If we think of our eternal destiny in these terms, we begin to see the necessity of trials and tribulations to make us ready for our Creator’s ultimate purposes. As we mature in our relationship with Him we should grow ever more eager for the test rather than building ever more elaborate schemes to avoid it. The eager ones who seek to please their Master will prevail, but those who seek to avoid pain most likely will succeed neither in avoiding pain, nor in prevailing over anything.
This is the subject Ken Rank addresses in his article, “Dying in the Wilderness”, recently published on United2Restore. Be careful! Ken makes some paradigm-shifting observations here. Reading this may cause you to question everything you have been taught about the End Times.
January 6, 2016
Originally published on United 2 Restore
We are part of Israel; we are children of the Most High God. He loves us, He will care for us, He will sustain us . . . and He will leave us in the wilderness with our spiritual baggage intact unless we learn how to get beyond the minutia that we allow to divide us.
Are we really about to see the restoration of all Israel? And what exactly does that mean? If the Bible says that it means all twelve tribes descended from the sons of Jacob constituting a national entity in the Land YHVH promised to Abraham, Isaac, and Jacob, then perhaps we should be looking for that very thing. That is what the apostles meant when they asked Yeshua when He would restore the kingdom to Israel.
The restoration means both Houses of Israel – the House of Judah, whom we know today as the Jewish people, and the House of Ephraim, also known as the House of Israel or House of Joseph. Ephraim consists of the Ten Tribes of Israel’s northern kingdom which never returned from exile. Most of the Bible is incomprehensible if not viewed in the context of the Two Houses. Who they were in ancient times, how they separated, and the promise of their restoration form the framework of the Gospel of the Kingdom which is supposed to be preached to the whole world before Messiah comes.
Would it be a surprise to realize that the end of the world as we know it means the beginning of the reign of Messiah over His reestablished Kingdom of Israel? Christians have anticipated the Great Tribulation and the end of this age, but have seldom considered what is on the other side of that Tribulation. Jews have considered what is on the other side, but have seldom considered that much of the nation of Israel would be coming from Christendom. And yet that is just what we are seeing today: the beginning of the reconstitution of Ephraim, largely through the awakening of Christians to their identity as Israelites based on the covenantal promises of YHVH and the redemptive work of Messiah Yeshua. The “Torah Awakening” is a major component of this process as Christians are beginning to realize that the entire Bible, including the Feasts of the Lord and the Sabbath (Shabbat), are still applicable to all of God’s people.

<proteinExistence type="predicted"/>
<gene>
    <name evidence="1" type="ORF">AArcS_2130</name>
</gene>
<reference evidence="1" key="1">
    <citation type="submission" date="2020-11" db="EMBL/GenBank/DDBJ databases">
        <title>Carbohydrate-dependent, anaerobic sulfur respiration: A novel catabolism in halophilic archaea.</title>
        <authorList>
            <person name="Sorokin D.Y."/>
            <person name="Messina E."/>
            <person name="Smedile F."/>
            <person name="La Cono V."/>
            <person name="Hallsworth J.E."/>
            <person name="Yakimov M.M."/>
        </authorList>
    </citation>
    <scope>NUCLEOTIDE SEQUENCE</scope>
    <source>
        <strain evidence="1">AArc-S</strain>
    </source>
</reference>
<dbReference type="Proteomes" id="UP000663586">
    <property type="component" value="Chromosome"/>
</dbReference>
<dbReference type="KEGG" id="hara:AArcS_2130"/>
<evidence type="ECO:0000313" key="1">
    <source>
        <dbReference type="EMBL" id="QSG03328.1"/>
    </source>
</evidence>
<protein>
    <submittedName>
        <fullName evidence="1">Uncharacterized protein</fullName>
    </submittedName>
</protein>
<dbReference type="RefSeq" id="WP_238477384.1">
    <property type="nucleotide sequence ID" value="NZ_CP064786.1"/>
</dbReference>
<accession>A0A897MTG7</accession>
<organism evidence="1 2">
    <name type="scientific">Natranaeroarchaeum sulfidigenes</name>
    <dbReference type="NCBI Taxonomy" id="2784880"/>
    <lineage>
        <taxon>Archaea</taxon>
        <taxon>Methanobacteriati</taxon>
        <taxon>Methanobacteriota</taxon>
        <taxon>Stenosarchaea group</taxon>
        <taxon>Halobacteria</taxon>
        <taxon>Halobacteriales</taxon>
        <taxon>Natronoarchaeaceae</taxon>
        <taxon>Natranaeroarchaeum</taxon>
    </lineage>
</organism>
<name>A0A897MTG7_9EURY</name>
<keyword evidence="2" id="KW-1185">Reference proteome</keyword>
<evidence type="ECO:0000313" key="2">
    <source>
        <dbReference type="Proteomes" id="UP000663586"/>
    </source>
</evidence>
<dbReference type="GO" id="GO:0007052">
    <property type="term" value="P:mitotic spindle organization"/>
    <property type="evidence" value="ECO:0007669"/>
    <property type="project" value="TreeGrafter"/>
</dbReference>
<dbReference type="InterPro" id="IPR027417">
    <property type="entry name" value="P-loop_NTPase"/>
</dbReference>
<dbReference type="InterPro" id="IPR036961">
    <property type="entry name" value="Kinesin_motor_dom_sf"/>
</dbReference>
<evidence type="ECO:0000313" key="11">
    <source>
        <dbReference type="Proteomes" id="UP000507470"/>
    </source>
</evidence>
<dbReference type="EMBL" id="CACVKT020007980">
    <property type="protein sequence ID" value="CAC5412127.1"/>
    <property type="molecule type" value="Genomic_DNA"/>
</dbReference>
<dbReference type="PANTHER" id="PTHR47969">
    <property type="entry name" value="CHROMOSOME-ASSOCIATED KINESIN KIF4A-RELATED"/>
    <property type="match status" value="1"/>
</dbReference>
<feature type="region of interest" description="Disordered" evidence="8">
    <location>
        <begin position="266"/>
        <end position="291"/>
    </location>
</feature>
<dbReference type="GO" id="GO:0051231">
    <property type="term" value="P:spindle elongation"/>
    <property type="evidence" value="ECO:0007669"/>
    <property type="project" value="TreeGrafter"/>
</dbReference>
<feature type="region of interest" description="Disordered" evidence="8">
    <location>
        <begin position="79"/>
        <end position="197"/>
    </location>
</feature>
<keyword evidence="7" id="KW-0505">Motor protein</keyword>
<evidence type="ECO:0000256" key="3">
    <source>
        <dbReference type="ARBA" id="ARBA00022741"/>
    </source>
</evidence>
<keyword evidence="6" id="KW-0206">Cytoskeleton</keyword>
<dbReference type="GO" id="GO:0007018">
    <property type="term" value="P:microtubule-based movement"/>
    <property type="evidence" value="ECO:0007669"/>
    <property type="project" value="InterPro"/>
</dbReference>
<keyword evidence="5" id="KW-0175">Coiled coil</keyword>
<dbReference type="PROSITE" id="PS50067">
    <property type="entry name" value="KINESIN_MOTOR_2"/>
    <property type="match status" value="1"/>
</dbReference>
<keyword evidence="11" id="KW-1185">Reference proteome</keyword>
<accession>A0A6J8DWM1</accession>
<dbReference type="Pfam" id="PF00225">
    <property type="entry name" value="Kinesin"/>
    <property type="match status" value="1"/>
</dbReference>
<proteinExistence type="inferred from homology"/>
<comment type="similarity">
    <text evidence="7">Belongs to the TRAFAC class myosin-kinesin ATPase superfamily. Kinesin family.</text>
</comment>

If this is so, then how far along is this restoration? Well, within the past year we have seen the Torah Awakening accelerate around the world, and we have seen people begin to identify themselves as Ephraimites in a very public way. That was the purpose of the First B’ney Yosef National Congress held in Israel in May 2015. The process has continued throughout the summer, and it promises to continue and expand in the coming months. That was the subject of a conversation on The Remnant Road, the Monday edition of the Hebrew Nation Morning Show. In a broadcast that aired on September 7, David Altman from the Alliance of Redeemed Israel (ARI) talked about the awakening of Believers to their identity as returning Israelites according to the promises of Scripture. The conversation started with developments since the Congress, and then covered ideas on how to strengthen the ties among individuals, congregations, and communities now identifying as Ephraimites. David also discussed the upcoming North American Ephraimite Summit, planned for March 4-6, 2016, in Orlando, FL. To listen to the broadcast and learn how you can get involved please click here.
Another perspective on this process comes from Ephraim Frank, a key organizer of the B’ney Yosef Congress. In a recent post on his blog, Etz B’ney Yosef, Ephraim provided some interesting and encouraging observations about what we are seeing even now.